efforts, those elements of prosperity, and those institutions, which, if wisely developed, will be the most solid base of our national existence, and open to us the fairest prospect of future prosperity.”
Spain and Portugal.
SPAIN.-Insurrection of the Carlists-King Ferdinand resumes the
Government His Protest against the Re-establishment of the Salique Law-Convocation and Meeting of the Cortes to swear Allegiance to their future Queen- The King's Illness and Death Insurrections consequent thereon—The King's Will-Appointment of a Regency and Council of Regency during the Minority of the Young Queen-Proclamation of the Queen-Acknowledgment by
her of the Queen of Portugal-State of the Provinces, &c. PORTUGAL.-Continuation of the Civil Warfare-Actions off
Oporto-Important Change in favour of Don Pedro in June-Captain Napier appointed Admiral in the room of Sartorius“Cession of Villa Real to the Pedroites—Brilliant Success of Napier's Squadron in an Action with the Miguelite Fleet— Military Operations at Oporto equally favourable to the Pedroites-Evacuation of Lise bon-Proclamation of Donna Maria-Entry into Lisbon of the Pedroite Troops--- Arrival of Napier and his Fleet in the RiverRépulsed Attempts of the Miguelites, under Marshal Bourmont, on OportoDon Pedro arrives at Lisbon-Establishes himself as Regent-Retreat of Miguel's Army-Recognition of the young Queen-Attack by Bourmont on Lisbon-Defeat of the Miguelites -Renewed Attacks and Repulses-Resignation of the French Miguelite Officers—Landing of the young Queen-Sanguinary Contest before Lisbon-Progress of the Civil Strife to the close of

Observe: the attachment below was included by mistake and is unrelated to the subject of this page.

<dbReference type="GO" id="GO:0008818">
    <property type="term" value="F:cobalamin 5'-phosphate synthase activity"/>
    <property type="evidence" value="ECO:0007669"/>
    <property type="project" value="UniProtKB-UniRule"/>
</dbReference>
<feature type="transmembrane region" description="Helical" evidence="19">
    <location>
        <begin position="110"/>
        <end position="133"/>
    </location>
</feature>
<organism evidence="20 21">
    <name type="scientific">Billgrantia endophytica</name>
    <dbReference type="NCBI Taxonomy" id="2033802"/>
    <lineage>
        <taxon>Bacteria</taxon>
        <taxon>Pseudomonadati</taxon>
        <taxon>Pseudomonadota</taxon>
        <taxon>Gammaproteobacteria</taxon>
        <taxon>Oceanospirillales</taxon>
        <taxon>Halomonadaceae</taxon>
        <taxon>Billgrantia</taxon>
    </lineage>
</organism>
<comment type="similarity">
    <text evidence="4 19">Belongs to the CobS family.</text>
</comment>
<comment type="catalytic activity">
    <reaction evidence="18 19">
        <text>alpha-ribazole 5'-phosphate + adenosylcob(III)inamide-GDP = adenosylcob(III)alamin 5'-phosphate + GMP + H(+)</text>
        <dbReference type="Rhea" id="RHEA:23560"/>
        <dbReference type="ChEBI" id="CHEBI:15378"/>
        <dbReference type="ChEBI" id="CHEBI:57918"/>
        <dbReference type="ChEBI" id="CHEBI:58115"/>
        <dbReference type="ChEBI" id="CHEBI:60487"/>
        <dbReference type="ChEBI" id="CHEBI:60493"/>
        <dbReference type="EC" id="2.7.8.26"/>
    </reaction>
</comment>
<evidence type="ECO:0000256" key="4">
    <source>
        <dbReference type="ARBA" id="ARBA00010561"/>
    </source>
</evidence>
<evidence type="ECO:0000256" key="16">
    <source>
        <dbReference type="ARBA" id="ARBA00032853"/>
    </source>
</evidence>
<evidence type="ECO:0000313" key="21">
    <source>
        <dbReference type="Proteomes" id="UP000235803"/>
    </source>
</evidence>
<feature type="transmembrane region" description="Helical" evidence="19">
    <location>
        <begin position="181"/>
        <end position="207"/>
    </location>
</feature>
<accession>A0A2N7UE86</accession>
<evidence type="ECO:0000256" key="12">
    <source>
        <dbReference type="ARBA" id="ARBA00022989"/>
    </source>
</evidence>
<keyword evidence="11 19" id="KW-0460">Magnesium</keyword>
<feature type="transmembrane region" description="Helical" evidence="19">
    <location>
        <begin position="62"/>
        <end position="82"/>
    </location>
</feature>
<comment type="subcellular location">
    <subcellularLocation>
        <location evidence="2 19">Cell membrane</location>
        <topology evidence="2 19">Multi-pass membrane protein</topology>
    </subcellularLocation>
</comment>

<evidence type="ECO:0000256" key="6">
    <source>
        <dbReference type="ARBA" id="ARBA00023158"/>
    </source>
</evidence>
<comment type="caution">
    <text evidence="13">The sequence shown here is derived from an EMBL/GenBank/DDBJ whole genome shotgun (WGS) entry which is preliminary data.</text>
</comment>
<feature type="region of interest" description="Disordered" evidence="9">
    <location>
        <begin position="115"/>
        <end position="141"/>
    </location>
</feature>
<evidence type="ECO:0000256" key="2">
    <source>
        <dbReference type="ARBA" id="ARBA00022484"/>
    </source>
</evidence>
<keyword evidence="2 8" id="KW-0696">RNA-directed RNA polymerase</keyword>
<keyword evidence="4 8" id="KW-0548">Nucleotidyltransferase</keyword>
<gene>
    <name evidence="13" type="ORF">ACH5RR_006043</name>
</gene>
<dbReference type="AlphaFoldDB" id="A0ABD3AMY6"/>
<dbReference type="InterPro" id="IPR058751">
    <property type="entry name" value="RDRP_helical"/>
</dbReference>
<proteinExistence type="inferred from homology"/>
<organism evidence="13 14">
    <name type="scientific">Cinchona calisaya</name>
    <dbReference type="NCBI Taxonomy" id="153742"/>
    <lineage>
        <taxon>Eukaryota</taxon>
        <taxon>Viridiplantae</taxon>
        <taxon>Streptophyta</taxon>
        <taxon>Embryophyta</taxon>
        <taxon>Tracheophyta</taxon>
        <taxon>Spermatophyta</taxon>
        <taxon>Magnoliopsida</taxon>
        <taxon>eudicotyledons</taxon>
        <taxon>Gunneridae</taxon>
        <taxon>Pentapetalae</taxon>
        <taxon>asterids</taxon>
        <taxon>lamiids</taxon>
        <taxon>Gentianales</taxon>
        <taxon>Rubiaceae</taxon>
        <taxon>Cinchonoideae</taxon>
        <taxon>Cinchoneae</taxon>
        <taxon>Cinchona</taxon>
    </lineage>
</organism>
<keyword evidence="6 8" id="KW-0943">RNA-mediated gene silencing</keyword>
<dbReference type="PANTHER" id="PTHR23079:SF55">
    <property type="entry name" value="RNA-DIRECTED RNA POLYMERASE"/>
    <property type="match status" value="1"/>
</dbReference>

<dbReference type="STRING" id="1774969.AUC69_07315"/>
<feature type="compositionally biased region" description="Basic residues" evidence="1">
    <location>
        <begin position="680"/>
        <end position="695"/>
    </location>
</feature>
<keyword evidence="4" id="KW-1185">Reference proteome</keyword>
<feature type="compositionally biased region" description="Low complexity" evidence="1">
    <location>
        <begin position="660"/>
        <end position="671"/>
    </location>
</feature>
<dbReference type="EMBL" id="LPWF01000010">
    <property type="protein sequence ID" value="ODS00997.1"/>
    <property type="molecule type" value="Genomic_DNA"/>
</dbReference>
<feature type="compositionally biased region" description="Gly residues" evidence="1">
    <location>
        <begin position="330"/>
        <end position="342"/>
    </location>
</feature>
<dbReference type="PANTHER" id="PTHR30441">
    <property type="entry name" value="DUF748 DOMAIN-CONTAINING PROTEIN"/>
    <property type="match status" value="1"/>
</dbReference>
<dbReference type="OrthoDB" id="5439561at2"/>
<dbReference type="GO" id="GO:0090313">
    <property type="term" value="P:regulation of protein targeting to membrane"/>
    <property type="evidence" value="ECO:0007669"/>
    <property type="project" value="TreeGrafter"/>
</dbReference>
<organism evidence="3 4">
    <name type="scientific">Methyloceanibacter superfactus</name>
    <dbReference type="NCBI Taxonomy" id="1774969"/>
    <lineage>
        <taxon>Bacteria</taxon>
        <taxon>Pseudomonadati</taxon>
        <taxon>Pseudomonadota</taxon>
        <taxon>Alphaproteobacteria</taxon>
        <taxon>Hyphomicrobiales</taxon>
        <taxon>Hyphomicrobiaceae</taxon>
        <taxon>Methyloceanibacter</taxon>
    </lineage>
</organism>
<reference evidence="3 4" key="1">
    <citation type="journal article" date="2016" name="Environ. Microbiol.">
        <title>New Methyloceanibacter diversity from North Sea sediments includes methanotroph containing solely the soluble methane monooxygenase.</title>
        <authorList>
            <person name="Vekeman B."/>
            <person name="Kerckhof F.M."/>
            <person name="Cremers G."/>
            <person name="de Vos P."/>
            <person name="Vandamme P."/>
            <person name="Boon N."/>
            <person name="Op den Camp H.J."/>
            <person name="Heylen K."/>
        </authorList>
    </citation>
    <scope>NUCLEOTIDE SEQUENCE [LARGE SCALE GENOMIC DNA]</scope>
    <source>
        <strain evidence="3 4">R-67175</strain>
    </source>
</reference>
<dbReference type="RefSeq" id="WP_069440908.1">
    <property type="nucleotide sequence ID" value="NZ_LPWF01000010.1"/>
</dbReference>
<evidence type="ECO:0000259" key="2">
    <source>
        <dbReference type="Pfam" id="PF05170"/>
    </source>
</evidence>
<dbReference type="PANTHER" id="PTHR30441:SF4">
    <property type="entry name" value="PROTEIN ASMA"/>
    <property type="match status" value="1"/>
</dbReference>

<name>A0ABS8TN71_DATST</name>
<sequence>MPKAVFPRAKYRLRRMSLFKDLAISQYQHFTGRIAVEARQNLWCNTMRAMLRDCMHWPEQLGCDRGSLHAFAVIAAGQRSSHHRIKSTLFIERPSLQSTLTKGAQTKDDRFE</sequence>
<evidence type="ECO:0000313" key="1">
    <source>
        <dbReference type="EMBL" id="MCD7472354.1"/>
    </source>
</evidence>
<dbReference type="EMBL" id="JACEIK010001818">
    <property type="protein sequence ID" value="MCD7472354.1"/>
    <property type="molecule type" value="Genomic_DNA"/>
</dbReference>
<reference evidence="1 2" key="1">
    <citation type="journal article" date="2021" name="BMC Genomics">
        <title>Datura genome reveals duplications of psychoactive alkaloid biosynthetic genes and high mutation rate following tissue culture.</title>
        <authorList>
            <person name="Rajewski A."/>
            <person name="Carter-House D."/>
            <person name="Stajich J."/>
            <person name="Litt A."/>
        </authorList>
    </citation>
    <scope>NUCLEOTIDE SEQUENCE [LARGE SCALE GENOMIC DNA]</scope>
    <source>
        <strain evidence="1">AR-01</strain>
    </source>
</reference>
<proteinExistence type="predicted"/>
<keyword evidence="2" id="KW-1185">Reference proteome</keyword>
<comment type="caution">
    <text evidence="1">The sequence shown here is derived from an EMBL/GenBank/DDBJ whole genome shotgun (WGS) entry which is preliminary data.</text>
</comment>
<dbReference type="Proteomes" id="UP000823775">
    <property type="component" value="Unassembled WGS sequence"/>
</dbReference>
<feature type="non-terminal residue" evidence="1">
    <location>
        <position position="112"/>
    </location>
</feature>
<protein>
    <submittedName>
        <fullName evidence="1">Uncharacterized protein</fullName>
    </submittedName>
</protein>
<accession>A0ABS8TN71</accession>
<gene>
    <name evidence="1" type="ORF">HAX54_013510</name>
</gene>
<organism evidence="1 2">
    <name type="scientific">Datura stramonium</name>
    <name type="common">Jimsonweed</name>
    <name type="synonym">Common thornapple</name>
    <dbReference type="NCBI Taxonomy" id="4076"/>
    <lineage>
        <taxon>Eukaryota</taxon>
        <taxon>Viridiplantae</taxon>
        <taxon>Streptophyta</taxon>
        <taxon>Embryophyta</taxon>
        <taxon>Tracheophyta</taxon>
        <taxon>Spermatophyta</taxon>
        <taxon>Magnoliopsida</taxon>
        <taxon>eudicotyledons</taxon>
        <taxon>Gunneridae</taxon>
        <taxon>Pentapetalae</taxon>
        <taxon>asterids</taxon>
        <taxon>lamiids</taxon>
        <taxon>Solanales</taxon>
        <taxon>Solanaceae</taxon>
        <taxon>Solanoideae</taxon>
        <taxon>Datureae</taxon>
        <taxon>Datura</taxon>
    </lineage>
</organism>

The history of Spain, during the year 1833, commences and terminates with rebellion. On the first day of the year (or the last day of 1832) an attempt was made by the Carlists to raise a civil war. A corps
of about fifteen hundred rebels presented themselves before the gates of Toledo, on the 31st of December, and summoned the commander of the garrison to give up the place to them. This was refused, and application was immediately made to Madrid for a reinforcement of troops, on the approach of which the insurgents fled to the neighbouring mountains.
The government of the kingdom, which had been delegated. to the Queen, was resumed by King Ferdinand on the 4th of